- Compartmentalization (silo mentality). Too often, Agile is viewed as “that thing the software team does,” without any understanding or participation by management, other engineering groups, or marketing (among others).
- Go-it-alone thinking. Agile can seem simple, but transitioning to an Agile approach is definitely not easy. When companies attempt the transition without the guidance of a coach, the effort can run aground for any number of reasons – either too much success in early projects, total failure because the wrong project was chosen for demonstration, or confusion because too many projects were launched at the same time. A good coach, who is aware of the industry requirements, will help teams avoid the rocks.
InfoQ: How does agile enable testing as you go, and what benefits does that bring?
Shoemaker: Frankly, a team can’t claim to be Agile unless they’re integrating and testing continuously as they develop! The benefits come not just from the testing, which will reveal system issues early before they’re painful to fix, but also from regular product demonstrations, where real users get to point out details which were missed or never brought up (again, well before a product is finalized and difficult to change).
The question is not so much about how Agile enables testing as a product takes shape, but how the team makes continuous and rapid testing possible.
Van Schooenderwoert: Often something needed by one group is hard for them to do, but easy for another group. Consider electronics designers who need to sense how their hardware is behaving in various scenarios. It’s expensive if they create hardware to do this, but the software team can build something and can easily change it as needed. Agile calls for cross-functional teams, or at least more communication between different teams, and it’s this mixing of skill areas that is the most fertile soil for generating good ideas for how to test the more challenging features.
InfoQ: How can we use story mapping for safety-critical products?
Van Schooenderwoert: What I love about Story Mapping as taught by Jeff Patton is the way it focuses on a set of sequential activities by the customer. That alone helps you avoid jarring disconnects between the features you create to support actions that are grouped together in usage.
I also like the way you can see the growing support for an activity by looking at the set of upcoming sprints. This encourages discussions across functional specialties that otherwise may not happen at the right time, or at all. It’s a great way to prevent defects that “fell through the cracks”.
Another great thing a story map does is show where hardware and software stories naturally come together. Since the focus is on the product as a whole, and on building something that is viable for certain uses at each release, the story map counters the tendency to let the functional silos work too separately. That’s a very common mistake, especially where agile change sponsorship is spotty.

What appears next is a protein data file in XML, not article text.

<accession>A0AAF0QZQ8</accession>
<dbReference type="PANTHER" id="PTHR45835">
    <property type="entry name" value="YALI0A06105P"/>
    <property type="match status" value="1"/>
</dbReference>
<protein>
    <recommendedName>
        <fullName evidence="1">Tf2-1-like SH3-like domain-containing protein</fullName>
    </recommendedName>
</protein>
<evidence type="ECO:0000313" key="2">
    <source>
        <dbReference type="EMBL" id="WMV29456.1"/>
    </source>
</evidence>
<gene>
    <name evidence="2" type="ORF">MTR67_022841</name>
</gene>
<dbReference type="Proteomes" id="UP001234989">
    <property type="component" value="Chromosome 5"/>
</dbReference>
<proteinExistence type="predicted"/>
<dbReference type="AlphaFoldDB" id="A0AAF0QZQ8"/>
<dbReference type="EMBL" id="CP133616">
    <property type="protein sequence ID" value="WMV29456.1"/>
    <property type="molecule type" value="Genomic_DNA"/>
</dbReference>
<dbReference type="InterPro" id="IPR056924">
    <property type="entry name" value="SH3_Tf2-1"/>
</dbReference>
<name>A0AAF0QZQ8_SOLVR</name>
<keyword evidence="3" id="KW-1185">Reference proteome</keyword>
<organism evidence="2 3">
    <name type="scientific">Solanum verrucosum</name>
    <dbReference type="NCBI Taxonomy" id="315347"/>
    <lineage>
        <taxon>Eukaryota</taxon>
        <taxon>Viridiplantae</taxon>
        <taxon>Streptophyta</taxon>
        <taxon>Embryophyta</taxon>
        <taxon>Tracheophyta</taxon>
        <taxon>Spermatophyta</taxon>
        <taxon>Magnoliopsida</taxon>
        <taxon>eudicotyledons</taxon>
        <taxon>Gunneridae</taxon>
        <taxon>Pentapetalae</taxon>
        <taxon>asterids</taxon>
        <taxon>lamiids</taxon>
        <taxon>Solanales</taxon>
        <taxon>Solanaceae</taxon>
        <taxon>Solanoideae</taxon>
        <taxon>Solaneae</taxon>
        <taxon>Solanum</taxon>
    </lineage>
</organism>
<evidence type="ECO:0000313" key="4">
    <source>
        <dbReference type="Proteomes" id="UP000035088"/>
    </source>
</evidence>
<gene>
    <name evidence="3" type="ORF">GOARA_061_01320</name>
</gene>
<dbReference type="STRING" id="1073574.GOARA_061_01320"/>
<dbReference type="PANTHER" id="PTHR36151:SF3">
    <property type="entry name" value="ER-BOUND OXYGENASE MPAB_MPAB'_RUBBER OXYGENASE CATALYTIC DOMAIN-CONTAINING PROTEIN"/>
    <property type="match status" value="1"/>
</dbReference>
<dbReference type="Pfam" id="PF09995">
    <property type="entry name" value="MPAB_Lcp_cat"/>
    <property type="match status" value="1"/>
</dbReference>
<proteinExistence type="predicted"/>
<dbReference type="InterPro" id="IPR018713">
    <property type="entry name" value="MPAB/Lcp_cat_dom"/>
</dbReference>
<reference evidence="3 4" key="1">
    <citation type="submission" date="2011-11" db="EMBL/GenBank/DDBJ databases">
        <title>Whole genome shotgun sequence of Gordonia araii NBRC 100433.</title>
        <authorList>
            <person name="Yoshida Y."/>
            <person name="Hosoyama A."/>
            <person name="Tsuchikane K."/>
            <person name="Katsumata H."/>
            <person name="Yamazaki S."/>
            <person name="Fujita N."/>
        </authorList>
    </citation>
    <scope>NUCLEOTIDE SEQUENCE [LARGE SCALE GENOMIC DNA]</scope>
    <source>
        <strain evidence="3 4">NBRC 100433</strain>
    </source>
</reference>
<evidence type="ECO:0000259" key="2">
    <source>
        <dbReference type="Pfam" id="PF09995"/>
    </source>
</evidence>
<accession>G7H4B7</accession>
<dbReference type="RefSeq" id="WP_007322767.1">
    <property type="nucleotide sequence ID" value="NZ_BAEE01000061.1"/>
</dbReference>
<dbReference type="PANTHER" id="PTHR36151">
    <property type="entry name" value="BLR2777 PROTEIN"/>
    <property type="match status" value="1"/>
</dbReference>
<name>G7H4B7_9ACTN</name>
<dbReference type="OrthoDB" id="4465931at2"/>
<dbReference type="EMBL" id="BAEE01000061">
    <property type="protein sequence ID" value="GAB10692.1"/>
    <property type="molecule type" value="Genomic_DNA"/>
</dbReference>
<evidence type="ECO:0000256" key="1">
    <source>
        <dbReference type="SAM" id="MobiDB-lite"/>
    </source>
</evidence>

So story mapping is not really different for safety-critical work: the difference is that the problems avoided might be much more serious than in other kinds of work. It’s important to understand why story mapping is so powerful and to avoid any temptations to casually skip aspects of it.
Shoemaker: We believe that by using story mapping, a team building a safety-critical product can effectively plan the iterations their product will go through along the way. Not only will software features show up on the map, but many hardware features can be planned as well. Because the map is visual and simple to understand, individuals in many functions – marketing, service, and management as well as engineering – can understand it and contribute to the planning process. Because the mapping process is inherently iterative, it can also adapt tochanging demands as development proceeds.
Applying story mapping for safety critical development has a unique benefit – stories which mitigate safety risks can be included so that their priority stands out clearly.
InfoQ: What can be done to meet legal and regulatory obligations when using an agile approach?
Shoemaker: A team developing a safety-critical system such as a medical device needs to recognize that managing their safety risks and documenting their work are just as important as the features they are implementing – and that the final system will not be complete unless these elements are addressed. Therefore, just as a design grows iteratively, the development team and their quality-assurance colleagues need to agree on how the associated parts can also grow by iterations. This may require a new, more granular approach to approvals.
Mitigations for hazards are features in their own right – these can be represented on the story map as specific kinds of user stories, and each of those stories can include information which traces back to the analysis (such as an FMEA) where the hazard was identified.